“But what if the fine art of reading poetry isn’t so fine after all? What if the predicament about poems is precisely our well-intentioned but ill-fitting dispositions toward reading them?”
This problem of disposition posed by Mark Yakich in The Atlantic article “Reading a Poem: 20 Strategies,” is one I’m familiar with. I’ve found that to be an advocate of poetry is to be a thorn in my own side. I am attached to the perplexing and puzzling nature of artistic language, but the process of reading and writing is neither comfortable nor kind. The problem, as Yakich alludes, is that poetry is often mistaken as something that does to us, rather than is made by us. These assumptions about poetry stem from presupposition and the idea that we ought to greet poetry first with our feelings and never with our whole intelligence—in any instance, a grievous offense. Since I made the commitment to host Thorn’s poetry night, I have decided to address the predicament yet again.
Mark Yakich goes on to present the art of reading and writing poetry like a relentless dance, or more broadly, like life itself: “At one time or another, when face-to-face with a poem, most everyone has been perplexed. The experience of reading a poem itself is as likely to turn us off, intellectually or emotionally, as it is to move us…Reading a good poem doesn’t give you something to talk about. It silences you. Reading a great poem pushes further. It prepares you for the silence that perplexes us all: death.”
As editor-in-chief of Thorn, Covenant’s literary and arts publication, I’m leaning into the idea of “preparing for silence.” To phrase it more accessibly, I hope for Thorn’s weekly poetry night and the production of Thorn to mirror a humbled audience before the One who first breathed words into our lungs. Poetry night, ideally, will be a space to live in awareness of language as both blessed and burdensome, fallen and redeemable.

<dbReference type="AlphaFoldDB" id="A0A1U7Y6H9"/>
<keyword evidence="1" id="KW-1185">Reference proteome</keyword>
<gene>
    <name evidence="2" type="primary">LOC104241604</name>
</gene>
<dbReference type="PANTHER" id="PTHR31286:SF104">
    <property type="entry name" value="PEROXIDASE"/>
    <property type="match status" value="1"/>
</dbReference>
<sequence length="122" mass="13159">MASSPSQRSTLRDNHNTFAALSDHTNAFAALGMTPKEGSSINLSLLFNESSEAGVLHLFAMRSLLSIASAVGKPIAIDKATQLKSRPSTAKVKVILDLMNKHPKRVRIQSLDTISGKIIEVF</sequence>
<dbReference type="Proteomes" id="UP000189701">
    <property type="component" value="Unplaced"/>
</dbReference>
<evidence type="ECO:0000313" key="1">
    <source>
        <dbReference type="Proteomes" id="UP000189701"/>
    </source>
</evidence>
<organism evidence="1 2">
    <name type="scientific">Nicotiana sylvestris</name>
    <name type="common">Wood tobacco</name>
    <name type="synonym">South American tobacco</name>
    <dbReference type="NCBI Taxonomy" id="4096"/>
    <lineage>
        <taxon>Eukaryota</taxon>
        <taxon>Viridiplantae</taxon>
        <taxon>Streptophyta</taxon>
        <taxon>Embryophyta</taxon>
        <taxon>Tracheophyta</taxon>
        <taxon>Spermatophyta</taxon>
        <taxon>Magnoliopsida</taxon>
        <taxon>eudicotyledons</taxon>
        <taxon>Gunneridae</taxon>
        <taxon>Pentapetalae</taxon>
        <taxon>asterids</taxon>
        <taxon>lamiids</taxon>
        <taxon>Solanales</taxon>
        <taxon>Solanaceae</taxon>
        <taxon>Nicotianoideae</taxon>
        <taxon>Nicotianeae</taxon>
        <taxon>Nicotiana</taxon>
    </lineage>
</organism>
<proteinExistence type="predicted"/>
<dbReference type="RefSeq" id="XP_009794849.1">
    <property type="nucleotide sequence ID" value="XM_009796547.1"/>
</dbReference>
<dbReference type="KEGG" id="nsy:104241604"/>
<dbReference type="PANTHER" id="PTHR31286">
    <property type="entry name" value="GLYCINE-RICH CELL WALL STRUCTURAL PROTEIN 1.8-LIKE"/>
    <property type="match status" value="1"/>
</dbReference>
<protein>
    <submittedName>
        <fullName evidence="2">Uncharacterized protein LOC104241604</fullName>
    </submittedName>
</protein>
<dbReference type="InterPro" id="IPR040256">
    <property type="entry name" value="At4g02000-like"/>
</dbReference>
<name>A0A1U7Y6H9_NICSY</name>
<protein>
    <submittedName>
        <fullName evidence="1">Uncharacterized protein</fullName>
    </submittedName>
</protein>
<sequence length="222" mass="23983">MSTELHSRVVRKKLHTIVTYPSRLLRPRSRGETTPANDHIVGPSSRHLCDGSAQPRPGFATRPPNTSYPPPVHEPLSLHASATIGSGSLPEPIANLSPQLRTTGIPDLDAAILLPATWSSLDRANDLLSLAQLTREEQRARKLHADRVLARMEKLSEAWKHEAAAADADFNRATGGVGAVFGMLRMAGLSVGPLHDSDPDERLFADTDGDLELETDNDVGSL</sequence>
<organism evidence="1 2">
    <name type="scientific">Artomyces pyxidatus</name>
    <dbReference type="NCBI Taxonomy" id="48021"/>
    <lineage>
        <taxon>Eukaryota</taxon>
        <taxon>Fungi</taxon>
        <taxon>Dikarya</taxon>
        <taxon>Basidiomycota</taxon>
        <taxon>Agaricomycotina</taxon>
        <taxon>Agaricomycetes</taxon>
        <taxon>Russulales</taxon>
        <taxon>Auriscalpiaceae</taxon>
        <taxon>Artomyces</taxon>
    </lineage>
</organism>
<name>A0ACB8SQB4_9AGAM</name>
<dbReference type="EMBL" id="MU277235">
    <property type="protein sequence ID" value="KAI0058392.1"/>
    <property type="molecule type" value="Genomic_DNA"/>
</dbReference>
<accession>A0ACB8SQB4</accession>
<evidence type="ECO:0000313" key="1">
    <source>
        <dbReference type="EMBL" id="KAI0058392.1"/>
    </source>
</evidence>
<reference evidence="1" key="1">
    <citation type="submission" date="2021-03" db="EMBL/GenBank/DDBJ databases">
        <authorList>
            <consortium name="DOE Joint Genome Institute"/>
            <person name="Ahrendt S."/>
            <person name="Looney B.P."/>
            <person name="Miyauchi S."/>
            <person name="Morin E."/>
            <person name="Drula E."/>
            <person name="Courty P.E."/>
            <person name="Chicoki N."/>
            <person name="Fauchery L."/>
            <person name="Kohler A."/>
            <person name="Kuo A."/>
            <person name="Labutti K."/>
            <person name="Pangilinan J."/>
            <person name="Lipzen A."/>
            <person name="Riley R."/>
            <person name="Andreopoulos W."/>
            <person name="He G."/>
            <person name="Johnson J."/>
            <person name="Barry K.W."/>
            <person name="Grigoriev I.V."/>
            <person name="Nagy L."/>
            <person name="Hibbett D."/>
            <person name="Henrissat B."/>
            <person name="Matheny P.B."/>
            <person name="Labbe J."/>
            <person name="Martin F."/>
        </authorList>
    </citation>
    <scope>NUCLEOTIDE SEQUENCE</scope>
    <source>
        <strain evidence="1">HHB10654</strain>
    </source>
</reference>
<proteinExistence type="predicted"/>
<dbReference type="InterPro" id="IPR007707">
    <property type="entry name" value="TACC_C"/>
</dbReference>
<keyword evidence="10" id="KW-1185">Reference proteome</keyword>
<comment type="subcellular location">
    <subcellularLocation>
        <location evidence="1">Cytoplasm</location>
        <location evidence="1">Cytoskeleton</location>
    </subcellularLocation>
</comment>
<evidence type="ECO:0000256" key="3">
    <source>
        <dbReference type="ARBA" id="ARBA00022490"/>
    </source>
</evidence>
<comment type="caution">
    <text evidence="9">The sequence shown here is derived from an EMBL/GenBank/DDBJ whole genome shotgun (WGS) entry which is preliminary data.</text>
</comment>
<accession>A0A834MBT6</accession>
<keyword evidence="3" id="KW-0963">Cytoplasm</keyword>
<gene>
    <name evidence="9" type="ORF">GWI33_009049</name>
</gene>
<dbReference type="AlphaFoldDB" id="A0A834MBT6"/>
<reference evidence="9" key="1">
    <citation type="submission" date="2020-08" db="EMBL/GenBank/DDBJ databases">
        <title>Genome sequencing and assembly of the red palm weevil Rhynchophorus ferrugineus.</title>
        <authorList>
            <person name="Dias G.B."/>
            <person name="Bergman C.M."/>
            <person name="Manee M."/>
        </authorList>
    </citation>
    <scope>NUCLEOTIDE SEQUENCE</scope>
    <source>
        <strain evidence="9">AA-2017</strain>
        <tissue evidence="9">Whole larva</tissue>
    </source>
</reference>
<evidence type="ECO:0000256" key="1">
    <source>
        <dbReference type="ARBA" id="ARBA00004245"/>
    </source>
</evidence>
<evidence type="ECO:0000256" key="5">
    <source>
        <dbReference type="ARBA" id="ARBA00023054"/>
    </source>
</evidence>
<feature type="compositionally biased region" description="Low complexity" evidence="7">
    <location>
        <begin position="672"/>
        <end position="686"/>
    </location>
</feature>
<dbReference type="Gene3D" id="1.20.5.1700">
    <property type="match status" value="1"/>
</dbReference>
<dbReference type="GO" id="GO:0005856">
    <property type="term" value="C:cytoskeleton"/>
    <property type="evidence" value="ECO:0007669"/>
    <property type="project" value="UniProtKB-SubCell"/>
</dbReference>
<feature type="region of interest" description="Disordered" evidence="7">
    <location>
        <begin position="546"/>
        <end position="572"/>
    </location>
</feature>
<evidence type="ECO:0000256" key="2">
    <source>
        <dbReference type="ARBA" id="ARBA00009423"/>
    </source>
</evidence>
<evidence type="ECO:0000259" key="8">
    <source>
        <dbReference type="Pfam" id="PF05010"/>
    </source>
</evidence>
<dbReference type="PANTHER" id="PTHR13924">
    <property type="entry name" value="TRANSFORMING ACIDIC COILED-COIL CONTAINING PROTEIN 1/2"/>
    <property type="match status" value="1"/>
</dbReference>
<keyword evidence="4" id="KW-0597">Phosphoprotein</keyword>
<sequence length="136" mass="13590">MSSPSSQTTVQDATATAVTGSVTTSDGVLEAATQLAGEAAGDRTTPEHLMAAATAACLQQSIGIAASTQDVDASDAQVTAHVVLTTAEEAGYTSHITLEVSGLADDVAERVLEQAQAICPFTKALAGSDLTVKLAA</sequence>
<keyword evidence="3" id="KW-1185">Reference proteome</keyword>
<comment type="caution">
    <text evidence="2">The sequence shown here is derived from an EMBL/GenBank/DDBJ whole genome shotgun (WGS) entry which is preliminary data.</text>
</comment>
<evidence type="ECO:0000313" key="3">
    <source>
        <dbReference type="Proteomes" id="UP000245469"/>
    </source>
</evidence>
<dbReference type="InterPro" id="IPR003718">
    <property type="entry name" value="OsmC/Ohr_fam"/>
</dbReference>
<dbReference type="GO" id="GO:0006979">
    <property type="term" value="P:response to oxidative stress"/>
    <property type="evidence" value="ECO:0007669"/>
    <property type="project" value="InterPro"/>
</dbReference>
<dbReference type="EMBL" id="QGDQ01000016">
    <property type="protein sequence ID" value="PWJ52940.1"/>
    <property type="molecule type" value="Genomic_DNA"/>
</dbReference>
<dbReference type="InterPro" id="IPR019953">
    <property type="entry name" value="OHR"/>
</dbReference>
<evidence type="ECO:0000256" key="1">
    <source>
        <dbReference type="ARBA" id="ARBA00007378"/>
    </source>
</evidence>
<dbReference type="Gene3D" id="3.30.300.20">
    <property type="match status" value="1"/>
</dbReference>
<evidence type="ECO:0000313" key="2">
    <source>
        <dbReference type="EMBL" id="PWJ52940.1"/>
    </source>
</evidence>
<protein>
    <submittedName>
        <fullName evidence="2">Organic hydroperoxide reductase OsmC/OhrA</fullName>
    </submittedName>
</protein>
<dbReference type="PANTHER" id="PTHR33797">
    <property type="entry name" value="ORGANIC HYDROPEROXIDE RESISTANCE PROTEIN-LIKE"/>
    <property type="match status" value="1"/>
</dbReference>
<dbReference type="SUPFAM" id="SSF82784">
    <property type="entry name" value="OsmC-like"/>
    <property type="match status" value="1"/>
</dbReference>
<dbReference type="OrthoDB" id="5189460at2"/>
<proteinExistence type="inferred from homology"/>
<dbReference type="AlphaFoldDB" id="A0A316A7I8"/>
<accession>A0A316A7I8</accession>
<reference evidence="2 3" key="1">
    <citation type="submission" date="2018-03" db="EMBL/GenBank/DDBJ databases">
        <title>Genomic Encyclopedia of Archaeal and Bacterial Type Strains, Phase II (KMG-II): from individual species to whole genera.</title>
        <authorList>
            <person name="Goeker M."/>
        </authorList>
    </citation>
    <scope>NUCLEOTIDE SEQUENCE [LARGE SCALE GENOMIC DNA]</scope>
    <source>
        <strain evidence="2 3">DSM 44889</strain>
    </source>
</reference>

The assumed expectation for poetry night is as follows: You’ll arrive looking a fair amount of dapper or nonchalant (depending on whether you’re toting Wordsworth or Kerouac). You will work your hardest to squeeze the sponge of your brain dry as you prepare to dip into a pool of virtue and culture. When you sit with your peers, you’ll be tempted to grab a book from the table and exclaim how much you “love, love, LOVE Wendell Berry!” When it’s time to share, you’ll rustle through your private poetry and decide not to read any, despite the promise you made to yourself. You’ll snap your fingers after every reading, munch on eight dozen cookies, and then leave. Perhaps you’ll feel esteemed, well-rounded, and noble for contemplating with such maturity! Perhaps the weight of these expectations will crush you, and you decide to never return.
I surely hope not.
My expectation is that you come to poetry night with no such desire for “soul massages” and epiphany. Those things rarely happen and if they occurred more, we would be tired. Come and listen. Sometimes the poem will sound stupid. Sometimes the poem will resonate so deeply with you that you feel affirmed and connected to people. Sometimes the poem will drip heavily with sugary nectar at a time when you’re only able to taste all things bitter. A poem may tell you about a place you’ve never been at a time you could never be. A poem may say something so simply that we move on immediately, silenced.
Poetry night is once a week, every Thursday. There will not be any bullying into a sense of enlightenment, but there will be good company and snacks. Email Shannon Hunt if you are interested in joining. As far as the vision for Thorn: we on the Thorn panel are aiming to curate a wide-range of submissions varying in skill and style this year. Thorn is dedicated to showcasing the process of writing. While we are highly committed to a polished publication, we are also committed to working with you on your poetry. Workshops and editing sessions will be available and are encouraged. Submissions will be open from the end of October through February 2016.